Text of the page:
Didn’t think there’d be any more stuff? Guess again!!
I went over a few things previously, but there’s so much to take into consideration. Some of this is getting into super nitty-gritty detail, and it really depends on whether or not these things would affect you. Everyone’s got their own style of what can be raggedly rich, and what can’t, and only you know what that is.
Ah, travel. Be it extended, short, for vacation, or a few weeks or a couple months, it’s always an adjustment.
What to expect? You never really know how a place is going to be until you get there / have been there before, but there’s a lot of things you can think about proactively that’ll make the experience less surprising, and less stressful. And, likely, marginally more enjoyable, if you’re adverse to unpleasant surprises, like I am. Though, if you’re less anal and particular than I am, you’ll probably find the experience easier anyways.
Here’s some questions Ms. Raggedly Rich always asks when subletting / renting / being billeted:
There’s a lot of different resources out there dedicated to telling you what kind of credit card would be the best kind of credit card for you. And there’s also a lot of people who have different opinions on them – but I think most personal finance bloggers I know agree on this principle:
Take advantage of credit card points and savings, but only if you’re going to use your credit cards like a debit card.
That means, at the end of every billing cycling, you pay off the entire balance of your credit card, no exceptions.
I’ve travelled a lot. For school, for work, briefly for a relationship, and sometimes for pleasure. And some of those occurred during awful, and physically difficult times.
This foot happened 2-weeks into my 8-week trip across Europe; first four weeks backpacking alone, and then four weeks with my family in Poland. I got the aircast in Poland, and the two weeks before that air-cast were the most painful, challenging, and difficult weeks of my life (because of more than just the foot). I call it my Euro-Trip from Hell for a reason.
But there were some things that I found invaluable while I was over there, and I have used / continue to use.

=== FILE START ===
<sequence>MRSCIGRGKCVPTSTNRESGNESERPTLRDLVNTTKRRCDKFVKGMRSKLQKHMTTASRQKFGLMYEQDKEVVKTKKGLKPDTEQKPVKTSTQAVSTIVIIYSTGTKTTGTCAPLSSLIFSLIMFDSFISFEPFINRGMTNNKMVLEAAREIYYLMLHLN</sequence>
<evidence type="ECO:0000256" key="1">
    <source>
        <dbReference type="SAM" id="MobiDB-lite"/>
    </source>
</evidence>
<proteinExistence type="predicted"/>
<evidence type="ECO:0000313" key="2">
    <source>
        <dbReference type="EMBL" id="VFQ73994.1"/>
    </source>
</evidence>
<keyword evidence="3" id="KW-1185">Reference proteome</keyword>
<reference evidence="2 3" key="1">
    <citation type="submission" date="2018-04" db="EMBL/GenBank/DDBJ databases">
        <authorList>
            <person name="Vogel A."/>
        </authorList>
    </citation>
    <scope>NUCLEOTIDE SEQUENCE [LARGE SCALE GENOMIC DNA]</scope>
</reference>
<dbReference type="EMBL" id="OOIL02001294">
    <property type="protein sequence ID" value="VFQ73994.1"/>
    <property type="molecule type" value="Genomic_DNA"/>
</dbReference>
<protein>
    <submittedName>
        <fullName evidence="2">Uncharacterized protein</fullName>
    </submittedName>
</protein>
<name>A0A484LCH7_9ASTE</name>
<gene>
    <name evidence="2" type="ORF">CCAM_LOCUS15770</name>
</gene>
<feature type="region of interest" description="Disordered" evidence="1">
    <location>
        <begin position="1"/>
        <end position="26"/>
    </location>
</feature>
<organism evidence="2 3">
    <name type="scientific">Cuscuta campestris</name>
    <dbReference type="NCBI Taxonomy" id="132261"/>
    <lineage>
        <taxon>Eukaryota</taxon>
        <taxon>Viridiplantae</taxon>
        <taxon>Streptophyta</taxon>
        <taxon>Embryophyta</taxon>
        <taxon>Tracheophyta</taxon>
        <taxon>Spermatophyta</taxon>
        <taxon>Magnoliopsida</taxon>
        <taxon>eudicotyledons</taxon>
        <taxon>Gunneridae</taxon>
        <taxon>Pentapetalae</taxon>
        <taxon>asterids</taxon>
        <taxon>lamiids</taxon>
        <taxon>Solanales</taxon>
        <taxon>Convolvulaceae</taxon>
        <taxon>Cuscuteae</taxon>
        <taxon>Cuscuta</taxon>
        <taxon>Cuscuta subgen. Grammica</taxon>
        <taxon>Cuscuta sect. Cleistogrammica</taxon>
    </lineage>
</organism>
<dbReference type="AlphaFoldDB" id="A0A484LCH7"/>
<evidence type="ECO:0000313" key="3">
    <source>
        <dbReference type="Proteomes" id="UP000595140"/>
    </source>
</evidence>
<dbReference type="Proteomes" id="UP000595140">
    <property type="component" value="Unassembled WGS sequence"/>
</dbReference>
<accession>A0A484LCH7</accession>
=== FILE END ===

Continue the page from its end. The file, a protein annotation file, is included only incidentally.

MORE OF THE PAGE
I’m over on The Frugal Farmer this week, with a guest post about how you can save money by managing expenses proactively, instead of reactively.
Mosey on over and check it out!
Ways To Save Money By Managing Expenses Proactively Instead of Reactively
my full day of snacks and food for 10+ hours in a car alone
I put a lot of time and effort into proactive actions and solutions. For some people, it’s not second nature, but there are steps you can take to help take the stress of the unexpected off your shoulders!
Thinking ahead is good for your finances, for your wallet, and for your peace of mind.
Do you fall on the reactive, or the proactive side of things?
I had a guest post over at The Frugal Gene today!
Lily makes the best graphics
I spend my fair share of time on a bike during contracts, and I’ve collected a series of tips and tricks I use on those daily commutes.
It’s not as hard as you might think it is. Head on over whether you’re a beginning or an expert (and stay for the blog!).
I talked a little bit about this when I explained why I chose raggedly rich as my blog domain, but I’d like to delve a little further into the topic. I think organized sports are important for kids for a multitude of reasons, and while this post is specifically for ice hockey, but the information is applies across the board.
Getting your foot in the door is a pretty important in the arts world, and I think I’ve finally managed to start doing that in a meaningful way after two and a half years. I graduated University in 2014, and have been working (mostly) steadily in the arts, meaning: three to five contracts a year, of varying quality, and joe-jobs to fill the in-between time.